one hundred seven

“Simon always had a nose for a party.”

That’s how our friend used to describe his ex, although we were unsure whether that meant, in this particular case, a comment on his ability to find a fiesta or that he had snorted his way through many a weekend.

The text came as a shock. “We got married last night at the hospital. For a few hours we were the happiest couple on the planet. Then there was a sudden turn for worse.”

Simon said sayanora.

We’d known about the cancer.  We didn’t know when (or why) they’d gotten back together. 

It’s one of the sad truths about death. Suddenly life is precious again.

And then we went through a host of final moments. 

Deathbed nuptial or sunset on the beach. A hospice surrounded by loved ones or something shiny distracting us from the oncoming bus.  A desperate gulp of sea water with a pocket full of stones. Heart attack atop a hooker? Fiery plane crash.  Alien abduction.  Suicide bomber in a previously tranquil hotel lobby.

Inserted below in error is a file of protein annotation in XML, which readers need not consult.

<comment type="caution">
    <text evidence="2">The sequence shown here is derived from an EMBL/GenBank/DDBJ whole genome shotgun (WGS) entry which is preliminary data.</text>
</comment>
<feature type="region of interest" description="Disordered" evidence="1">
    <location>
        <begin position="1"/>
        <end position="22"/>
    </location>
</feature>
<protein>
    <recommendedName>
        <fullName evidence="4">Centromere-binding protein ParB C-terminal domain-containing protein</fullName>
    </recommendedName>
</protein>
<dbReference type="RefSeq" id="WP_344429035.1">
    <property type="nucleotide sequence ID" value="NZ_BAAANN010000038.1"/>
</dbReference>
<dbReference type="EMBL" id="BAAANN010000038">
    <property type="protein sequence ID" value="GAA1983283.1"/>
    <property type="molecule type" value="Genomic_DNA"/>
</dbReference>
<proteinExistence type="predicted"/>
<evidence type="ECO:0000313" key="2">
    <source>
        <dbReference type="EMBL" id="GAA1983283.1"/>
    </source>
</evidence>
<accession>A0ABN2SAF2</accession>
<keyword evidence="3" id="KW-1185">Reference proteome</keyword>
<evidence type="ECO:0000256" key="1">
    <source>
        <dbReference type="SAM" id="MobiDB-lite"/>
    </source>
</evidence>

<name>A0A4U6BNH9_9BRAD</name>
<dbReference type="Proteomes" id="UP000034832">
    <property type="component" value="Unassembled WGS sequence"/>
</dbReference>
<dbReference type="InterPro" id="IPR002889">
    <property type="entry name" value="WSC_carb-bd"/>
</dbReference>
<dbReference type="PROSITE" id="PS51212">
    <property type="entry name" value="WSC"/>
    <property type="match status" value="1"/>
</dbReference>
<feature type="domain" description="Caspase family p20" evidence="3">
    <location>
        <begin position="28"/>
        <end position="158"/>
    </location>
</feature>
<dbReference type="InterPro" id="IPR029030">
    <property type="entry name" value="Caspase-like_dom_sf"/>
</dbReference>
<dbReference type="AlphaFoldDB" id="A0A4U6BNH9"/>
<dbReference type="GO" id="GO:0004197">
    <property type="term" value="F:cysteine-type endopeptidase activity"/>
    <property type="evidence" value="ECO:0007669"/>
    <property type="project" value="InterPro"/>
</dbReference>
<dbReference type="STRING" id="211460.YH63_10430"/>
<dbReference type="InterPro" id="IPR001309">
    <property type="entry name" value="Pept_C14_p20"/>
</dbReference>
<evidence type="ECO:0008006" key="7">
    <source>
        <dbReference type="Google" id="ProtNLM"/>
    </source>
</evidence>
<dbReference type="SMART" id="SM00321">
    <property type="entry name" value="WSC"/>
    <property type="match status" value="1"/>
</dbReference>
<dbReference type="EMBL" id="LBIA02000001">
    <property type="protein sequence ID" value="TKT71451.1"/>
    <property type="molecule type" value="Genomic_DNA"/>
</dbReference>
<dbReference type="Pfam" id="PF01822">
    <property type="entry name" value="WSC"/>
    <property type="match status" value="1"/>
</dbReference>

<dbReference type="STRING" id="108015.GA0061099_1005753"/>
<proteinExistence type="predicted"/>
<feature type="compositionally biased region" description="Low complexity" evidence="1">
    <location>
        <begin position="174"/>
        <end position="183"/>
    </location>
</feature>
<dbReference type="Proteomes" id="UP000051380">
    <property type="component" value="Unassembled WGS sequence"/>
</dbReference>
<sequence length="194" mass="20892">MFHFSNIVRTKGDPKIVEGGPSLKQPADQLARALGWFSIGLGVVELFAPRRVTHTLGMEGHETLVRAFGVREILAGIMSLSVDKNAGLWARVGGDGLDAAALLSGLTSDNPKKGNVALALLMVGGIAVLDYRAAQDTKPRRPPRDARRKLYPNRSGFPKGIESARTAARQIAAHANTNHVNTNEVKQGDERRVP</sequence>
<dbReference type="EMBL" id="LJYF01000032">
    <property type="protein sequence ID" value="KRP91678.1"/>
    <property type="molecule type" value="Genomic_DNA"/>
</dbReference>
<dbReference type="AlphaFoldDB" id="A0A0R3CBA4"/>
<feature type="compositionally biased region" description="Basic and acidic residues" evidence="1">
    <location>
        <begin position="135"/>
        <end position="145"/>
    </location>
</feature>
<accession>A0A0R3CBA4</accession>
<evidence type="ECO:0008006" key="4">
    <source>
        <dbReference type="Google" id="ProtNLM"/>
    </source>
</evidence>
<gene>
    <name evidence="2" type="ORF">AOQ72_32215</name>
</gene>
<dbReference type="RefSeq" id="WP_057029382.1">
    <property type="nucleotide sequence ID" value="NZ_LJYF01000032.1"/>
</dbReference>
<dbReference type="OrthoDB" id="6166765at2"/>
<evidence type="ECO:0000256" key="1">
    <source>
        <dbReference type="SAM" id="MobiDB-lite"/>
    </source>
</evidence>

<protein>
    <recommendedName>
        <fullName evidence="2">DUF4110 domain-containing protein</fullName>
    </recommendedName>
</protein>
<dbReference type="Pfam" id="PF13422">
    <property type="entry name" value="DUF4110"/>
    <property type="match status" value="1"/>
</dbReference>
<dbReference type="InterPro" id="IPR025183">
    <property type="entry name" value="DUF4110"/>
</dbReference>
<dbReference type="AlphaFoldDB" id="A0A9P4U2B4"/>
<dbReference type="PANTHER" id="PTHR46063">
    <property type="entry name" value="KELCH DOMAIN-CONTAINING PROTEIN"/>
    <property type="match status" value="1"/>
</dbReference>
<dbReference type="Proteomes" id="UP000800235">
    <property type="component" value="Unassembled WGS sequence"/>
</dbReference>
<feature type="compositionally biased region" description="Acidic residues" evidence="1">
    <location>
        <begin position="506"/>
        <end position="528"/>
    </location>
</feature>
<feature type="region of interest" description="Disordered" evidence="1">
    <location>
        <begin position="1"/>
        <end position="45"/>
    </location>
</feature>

All we could agree on was, “You just never fucking know.” 

So we decided to live life to the fullest.

Right after we checked Facebook.

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